French Polynesia leader questioned in graft probe

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Veteran French Polynesia leader Gaston Flosse, an ally of former president Jacques Chirac, was questioned in a graft probe Friday after losing his parliamentary immunity, officials said.

Paris - Veteran French Polynesia leader Gaston Flosse, an ally of former president Jacques Chirac, was questioned in a graft probe Friday after losing his parliamentary immunity, officials said.

The 78-year-old French senator, who served four terms as head of the French Pacific territory between 1984 and 2008, was held by financial investigators in Paris who questioned him during an 11-hour detention.

A member of President Nicolas Sarkozy's right-wing majority, Flosse is alleged to have been involved in the embezzlement of some EUR 1.5 million (USD 2.1 mln) from the Polynesian post and telecoms office.

The probe, one of several in which Flosse could now face questioning, was launched after a damning report by Polynesia's public finance watchdog, the CTC, on the use of state funds and award of contracts under Flosse's rule.

Flosse's former personal secretary, Melba Ortas, is one of seven people charged over the case.

Others include the post and telecom firm's former director Jeffrey Salmon, the former head of its board Alphonse Teriierooiterai, and Hubert Haddad, head of an advertising firm that promoted the Polynesian telephone book.

The French Senate on Wednesday voted to partially lift Flosse's immunity, authorising him to be held for questioning for up to 48 hours, following a request from a judge in Papeete that was backed by the justice ministry.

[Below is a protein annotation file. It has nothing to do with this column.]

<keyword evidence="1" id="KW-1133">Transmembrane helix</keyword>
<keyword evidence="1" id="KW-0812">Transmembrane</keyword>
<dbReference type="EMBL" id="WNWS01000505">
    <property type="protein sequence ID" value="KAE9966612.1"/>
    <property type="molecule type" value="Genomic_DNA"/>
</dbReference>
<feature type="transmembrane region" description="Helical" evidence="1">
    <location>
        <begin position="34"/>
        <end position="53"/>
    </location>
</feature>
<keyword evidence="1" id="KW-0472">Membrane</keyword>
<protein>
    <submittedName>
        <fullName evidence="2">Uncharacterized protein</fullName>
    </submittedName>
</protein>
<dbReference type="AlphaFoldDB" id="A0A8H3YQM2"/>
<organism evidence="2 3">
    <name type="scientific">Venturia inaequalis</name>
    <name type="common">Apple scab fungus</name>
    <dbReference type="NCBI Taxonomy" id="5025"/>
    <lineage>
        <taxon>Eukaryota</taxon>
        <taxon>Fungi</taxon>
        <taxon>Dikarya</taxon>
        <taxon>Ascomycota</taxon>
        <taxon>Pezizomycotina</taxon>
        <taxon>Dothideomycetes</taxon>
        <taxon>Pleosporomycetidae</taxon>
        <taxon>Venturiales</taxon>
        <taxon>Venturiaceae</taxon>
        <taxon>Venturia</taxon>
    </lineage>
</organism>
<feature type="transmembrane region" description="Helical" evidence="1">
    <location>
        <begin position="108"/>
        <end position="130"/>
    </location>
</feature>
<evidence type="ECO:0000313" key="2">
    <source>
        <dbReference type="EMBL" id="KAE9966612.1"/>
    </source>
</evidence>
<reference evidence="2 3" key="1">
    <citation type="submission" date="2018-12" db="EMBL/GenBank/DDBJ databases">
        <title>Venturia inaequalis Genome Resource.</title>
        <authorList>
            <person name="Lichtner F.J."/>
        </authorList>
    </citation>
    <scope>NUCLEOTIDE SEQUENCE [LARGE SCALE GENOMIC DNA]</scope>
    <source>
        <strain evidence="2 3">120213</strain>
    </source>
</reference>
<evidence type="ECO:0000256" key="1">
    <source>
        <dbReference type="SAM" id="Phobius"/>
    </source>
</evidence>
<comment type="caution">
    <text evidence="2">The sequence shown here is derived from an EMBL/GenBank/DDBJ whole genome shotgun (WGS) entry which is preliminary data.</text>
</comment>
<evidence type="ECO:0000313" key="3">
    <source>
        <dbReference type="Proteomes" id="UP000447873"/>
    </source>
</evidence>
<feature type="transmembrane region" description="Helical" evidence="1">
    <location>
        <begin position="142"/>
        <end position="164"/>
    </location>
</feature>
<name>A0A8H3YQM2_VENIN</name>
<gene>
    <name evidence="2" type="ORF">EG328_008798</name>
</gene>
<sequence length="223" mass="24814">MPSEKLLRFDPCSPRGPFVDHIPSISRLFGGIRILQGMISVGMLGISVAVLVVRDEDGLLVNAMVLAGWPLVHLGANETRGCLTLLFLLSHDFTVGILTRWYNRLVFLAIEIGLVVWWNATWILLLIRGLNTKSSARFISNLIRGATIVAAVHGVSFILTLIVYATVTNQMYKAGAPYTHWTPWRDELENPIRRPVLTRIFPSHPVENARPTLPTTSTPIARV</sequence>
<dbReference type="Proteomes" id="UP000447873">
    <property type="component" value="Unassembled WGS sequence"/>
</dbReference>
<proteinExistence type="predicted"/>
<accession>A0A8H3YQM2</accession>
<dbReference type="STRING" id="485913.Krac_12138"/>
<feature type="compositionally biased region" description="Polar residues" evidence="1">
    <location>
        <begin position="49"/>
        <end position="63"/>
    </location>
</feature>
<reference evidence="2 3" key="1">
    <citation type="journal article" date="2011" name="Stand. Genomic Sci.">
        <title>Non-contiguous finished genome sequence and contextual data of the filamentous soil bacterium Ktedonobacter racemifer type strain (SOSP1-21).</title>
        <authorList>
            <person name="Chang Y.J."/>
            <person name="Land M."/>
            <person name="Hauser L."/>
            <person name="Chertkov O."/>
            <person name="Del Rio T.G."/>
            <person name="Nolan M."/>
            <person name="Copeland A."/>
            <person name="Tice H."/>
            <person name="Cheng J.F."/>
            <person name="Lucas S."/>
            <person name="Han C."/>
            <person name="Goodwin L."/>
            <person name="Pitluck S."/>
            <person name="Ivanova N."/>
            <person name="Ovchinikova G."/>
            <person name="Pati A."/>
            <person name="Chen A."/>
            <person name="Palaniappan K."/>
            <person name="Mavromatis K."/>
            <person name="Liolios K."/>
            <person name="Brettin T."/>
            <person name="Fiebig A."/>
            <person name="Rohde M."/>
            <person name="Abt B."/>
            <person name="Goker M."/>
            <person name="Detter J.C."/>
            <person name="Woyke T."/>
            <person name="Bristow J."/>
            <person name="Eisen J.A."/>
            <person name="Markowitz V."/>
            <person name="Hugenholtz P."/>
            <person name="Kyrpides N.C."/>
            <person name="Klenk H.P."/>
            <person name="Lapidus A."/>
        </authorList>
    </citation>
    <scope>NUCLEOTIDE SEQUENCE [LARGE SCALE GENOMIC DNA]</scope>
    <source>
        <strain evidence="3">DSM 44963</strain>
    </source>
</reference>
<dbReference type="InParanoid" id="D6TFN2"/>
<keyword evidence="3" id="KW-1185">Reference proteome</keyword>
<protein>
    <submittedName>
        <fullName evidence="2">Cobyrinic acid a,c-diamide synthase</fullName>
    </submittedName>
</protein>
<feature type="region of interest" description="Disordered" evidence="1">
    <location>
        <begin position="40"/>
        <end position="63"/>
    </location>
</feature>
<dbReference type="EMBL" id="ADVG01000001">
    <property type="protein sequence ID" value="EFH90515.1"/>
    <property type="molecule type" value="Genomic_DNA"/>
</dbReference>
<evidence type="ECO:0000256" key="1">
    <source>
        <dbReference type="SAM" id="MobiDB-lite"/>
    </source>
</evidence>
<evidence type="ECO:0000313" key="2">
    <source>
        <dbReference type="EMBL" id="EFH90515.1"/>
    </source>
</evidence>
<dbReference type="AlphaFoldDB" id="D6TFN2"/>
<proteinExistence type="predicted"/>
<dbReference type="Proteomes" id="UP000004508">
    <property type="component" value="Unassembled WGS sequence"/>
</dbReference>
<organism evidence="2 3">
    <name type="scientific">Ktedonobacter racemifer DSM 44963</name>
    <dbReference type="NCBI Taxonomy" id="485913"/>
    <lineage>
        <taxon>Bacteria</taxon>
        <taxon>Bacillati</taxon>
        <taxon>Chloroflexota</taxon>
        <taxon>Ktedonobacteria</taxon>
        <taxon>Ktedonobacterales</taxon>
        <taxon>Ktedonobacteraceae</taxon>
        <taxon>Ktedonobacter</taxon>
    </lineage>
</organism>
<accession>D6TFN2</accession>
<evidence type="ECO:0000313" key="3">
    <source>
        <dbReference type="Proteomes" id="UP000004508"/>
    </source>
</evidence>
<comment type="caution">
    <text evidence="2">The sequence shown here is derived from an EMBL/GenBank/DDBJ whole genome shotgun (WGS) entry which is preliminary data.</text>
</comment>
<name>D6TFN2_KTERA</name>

A source close to the investigation said Friday night that Flosse was held from 7:00 am (0500 GMT) until 6:00 pm.

Judges in Papeete will decide on 23 July whether to try Flosse over allegations that he used public money to buy influence in Polynesia by bribing politicians, unionists, journalists and others throughout the 1990s.

In February, the politician was handed a one-year suspended jail sentence for using public money to pay for a banquet after losing a 2004 election race.

He was charged in April with obstructing the CTC's efforts to look into an intelligence service he had set up.

French investigators recently searched Flosse's mansion in Paris as part of a probe into the conditions of its purchase.

Flosse is also expected to be questioned in connection with the 1997 disappearance of a journalist, Jean-Pascal Couraud, who went missing after asking questions about Chirac's financial affairs.

France annexed the South Pacific archipelago of 115 islands, now home to about 265,000 people, in the late 19th century.

AFP / Expatica

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